Diversity & Inclusion
Philly Tech Week / Women in tech

First ever Women in Tech Summit brings nearly 200 regional women technologists

The Women in Tech Summit, part of Philly Tech Week Kickoff Weekend, drew about 200 women.

The first Women in Tech Summit attracted about 200 women from the local technology community. (Photo by Yael Borofsky)

The Women in Tech Summit, part of Philly Tech Week Kickoff Weekend, drew about 200 women to Wharton’s Jon Huntsman Hall in University City on a warm, sunny Saturday.

Both panelists, presenters, and audience members alike discussed lessons learned, offered professional advice, and gave hands-on workshops on a variety of topics relevant to careers in technology.

AboutOne founder Joanne Lang announced the launch of beta version of the online household organizing application for Windows, adding a telling example of success to those attending the first Women in Tech Summit. The application, which has been widely covered, is designed to help organize household information, such as financial, medical and other personal details, all in one place. Lang told the audience that the updated version of the app went live at 5:30 a.m. that day.

But the app itself was not the focus of founder Joanne Lang’s presentation.

Instead, her early afternoon presentation built on a theme already in place at the first Women in Tech Summit, by focusing on sharing lessons learned from launching her own startup.

The day started off with introduction from organizers Tracey Welson-Rossman and Gloria Bell followed by a panel entitled “Getting In,” led by Wharton’s Chief Innovation Office and Associate Dean Deirdre Woods. The panelists included Techwise Group CEO Lauren Schwartz, 123LinkIt founder and founder of the Philly chapter of GirlDevelopIt Yasmine Mustafa, software engineer Pam Selle, Burst Online Entertainment community manager and Girl Geek Dinners cofounder Tristan Hightower and Xercel founder and CEO Patricia Tawadros, all local female tech leaders who told varied stories of making successful careers in the tech industry.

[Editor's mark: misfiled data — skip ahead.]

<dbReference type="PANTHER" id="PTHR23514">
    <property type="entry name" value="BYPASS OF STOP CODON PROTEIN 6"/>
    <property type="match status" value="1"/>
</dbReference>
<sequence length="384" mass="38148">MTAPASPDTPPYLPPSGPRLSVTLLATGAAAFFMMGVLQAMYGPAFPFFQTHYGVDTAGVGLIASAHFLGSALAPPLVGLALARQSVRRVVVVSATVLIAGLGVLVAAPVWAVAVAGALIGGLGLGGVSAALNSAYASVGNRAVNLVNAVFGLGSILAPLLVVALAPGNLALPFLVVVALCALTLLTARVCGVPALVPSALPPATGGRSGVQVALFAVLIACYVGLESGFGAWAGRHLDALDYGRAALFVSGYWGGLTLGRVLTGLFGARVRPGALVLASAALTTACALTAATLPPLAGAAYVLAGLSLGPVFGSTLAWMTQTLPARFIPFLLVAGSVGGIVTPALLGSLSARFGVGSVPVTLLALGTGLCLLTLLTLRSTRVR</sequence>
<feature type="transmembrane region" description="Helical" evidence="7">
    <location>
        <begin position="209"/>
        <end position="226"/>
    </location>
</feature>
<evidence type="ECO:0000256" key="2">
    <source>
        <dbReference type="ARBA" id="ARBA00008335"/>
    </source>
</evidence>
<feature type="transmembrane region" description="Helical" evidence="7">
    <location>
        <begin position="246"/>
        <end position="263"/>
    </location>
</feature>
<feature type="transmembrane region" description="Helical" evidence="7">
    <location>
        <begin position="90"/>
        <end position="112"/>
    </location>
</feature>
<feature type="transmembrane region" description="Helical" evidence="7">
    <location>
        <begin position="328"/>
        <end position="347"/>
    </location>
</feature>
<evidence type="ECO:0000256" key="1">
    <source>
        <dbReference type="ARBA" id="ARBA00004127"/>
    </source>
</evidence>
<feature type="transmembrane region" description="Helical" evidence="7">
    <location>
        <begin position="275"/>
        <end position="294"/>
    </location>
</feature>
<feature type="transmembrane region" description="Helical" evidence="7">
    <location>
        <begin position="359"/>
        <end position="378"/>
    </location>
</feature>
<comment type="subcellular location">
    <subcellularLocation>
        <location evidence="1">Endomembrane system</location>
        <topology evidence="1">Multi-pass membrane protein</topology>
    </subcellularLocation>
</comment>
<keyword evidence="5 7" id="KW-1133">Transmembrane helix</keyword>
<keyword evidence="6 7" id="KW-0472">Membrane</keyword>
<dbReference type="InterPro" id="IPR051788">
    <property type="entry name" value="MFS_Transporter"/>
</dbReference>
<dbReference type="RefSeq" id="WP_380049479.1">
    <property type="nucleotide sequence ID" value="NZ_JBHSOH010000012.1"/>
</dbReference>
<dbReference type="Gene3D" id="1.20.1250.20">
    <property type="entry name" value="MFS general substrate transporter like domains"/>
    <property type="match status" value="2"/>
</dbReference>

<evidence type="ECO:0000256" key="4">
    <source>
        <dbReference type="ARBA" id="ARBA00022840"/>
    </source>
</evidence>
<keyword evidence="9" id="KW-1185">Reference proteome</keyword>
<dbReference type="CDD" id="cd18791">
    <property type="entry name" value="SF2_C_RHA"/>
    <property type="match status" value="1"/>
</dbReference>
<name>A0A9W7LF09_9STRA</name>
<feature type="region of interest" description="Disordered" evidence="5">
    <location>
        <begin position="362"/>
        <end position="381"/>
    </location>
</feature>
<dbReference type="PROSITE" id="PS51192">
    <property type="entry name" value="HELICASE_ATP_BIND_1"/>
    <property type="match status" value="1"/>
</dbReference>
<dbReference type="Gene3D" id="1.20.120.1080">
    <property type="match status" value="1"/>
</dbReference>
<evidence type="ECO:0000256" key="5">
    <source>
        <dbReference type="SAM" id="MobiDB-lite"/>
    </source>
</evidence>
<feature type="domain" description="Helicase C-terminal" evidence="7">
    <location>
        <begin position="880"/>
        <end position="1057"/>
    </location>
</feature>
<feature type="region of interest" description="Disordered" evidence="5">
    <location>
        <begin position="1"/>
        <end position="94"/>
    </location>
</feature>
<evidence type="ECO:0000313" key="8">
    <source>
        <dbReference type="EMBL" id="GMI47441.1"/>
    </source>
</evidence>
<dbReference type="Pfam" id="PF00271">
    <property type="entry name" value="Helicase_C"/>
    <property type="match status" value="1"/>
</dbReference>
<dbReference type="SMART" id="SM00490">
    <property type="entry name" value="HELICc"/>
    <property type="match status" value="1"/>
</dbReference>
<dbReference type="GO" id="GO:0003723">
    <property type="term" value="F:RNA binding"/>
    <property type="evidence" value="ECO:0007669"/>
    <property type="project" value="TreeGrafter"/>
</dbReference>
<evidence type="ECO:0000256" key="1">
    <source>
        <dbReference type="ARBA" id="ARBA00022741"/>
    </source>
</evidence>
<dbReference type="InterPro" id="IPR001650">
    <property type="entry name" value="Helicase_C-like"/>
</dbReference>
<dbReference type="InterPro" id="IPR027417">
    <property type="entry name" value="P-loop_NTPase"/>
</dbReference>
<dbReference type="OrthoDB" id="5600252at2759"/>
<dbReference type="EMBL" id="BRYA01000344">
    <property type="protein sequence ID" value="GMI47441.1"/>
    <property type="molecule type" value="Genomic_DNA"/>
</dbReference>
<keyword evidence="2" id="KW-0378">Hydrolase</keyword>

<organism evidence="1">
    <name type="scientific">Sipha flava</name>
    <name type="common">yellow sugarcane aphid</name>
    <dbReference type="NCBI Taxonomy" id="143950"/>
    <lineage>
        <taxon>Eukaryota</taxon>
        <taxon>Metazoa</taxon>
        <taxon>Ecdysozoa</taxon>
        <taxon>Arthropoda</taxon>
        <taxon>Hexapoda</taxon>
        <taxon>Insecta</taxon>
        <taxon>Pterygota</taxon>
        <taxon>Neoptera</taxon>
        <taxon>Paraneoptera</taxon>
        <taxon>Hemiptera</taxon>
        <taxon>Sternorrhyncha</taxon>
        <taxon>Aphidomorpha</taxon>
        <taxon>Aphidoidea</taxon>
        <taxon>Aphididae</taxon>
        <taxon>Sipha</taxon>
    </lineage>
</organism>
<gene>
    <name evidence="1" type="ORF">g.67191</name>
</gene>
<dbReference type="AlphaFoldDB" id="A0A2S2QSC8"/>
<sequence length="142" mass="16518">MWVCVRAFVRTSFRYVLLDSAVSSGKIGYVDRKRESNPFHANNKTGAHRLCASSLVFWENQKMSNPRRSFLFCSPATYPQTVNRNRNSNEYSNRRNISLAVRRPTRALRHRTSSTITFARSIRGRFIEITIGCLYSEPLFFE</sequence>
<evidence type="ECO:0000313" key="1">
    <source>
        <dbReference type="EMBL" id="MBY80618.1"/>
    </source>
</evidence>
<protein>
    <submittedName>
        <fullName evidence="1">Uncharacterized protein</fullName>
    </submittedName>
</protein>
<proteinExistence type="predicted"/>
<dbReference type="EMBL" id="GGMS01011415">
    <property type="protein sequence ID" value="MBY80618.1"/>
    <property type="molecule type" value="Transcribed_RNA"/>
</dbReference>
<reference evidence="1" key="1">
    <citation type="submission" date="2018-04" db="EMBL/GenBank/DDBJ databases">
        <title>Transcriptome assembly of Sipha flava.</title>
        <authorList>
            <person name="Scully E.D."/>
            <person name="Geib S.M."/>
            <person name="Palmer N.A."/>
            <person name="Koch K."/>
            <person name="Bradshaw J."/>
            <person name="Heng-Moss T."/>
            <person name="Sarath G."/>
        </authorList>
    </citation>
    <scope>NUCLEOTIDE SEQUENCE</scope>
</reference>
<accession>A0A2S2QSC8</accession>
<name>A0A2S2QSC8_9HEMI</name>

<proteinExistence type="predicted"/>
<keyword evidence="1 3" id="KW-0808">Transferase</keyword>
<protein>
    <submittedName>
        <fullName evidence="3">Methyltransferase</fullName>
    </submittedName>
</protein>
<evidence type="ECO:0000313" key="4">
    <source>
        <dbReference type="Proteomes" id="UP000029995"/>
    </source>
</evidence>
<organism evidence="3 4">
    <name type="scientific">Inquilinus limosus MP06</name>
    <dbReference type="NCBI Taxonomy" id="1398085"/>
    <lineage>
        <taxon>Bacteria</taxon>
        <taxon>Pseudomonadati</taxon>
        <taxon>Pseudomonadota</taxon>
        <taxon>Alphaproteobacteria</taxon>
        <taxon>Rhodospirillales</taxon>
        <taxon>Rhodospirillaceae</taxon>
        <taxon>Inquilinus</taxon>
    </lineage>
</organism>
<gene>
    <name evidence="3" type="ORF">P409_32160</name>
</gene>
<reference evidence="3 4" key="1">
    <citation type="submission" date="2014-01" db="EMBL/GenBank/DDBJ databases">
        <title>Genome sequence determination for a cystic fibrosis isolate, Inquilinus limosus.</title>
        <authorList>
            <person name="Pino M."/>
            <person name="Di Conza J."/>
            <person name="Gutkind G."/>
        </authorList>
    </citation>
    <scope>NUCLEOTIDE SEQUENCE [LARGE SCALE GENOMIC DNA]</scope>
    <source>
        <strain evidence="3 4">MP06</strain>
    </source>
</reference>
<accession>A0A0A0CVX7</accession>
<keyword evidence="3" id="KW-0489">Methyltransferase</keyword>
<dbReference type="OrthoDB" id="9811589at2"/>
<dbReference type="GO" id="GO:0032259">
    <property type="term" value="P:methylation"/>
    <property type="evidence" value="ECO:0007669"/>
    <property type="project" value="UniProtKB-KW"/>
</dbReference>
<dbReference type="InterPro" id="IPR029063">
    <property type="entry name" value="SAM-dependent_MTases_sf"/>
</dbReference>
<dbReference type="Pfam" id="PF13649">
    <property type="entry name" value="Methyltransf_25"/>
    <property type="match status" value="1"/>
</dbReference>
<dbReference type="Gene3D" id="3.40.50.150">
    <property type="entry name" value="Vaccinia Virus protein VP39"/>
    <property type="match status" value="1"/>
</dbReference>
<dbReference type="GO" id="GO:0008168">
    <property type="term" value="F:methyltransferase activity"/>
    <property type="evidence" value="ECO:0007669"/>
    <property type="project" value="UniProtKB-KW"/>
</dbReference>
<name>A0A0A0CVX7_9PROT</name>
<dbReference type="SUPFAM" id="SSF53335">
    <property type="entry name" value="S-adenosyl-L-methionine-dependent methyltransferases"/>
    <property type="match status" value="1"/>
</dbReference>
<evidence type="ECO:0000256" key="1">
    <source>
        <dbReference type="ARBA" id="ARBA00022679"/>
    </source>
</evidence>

Woods leads the “Getting In” panel with Schwartz, Mustafa, and Selle (from left to right), Hightower and Tawadros not pictured.

Throughout the day hands-on workshops ran along many of the panels and presentations on topics including, test-driven development, open data, gender diversity and responsive web design. Other panel and presentation topics included mentoring, being second in command, finding your dream tech job and adapting in a quickly changing tech world.

The final panel, “Giving Back,” with Chariot Solutions Chief Marketing Officer, conference organizer, and TechGirlz cofounder Welson-Rossman, Sepiida founder and Techgirlz cofounder Anita Garimella Andrews and Hightower, brought the day’s broader theme full circle.

Tracey Welson-Rossman, Anita Garimella Andrews, and Tristan Hightower discuss ways to give back to the community of women in technology.

“In terms of your ability to give back, don’t say no. Saying no is the best way to kill an idea,” Welson-Rossman told the audience. “If you want to do something, go find someone as passionate as you are.”

Welson-Rossman told Technically Philly that the idea for hosting a women-only technology conference struck her after Steve Jobs died.

“I just sort of felt empowered by a lot of the things he had done in technology,” Welson-Rossman said. “I thought the women’s community should be getting together and giving back and supporting each other. We’re there, but not really there.”

The Women in Tech Summit is the only women-only event out of all 80+ technology events taking place throughout Philly Tech Week.

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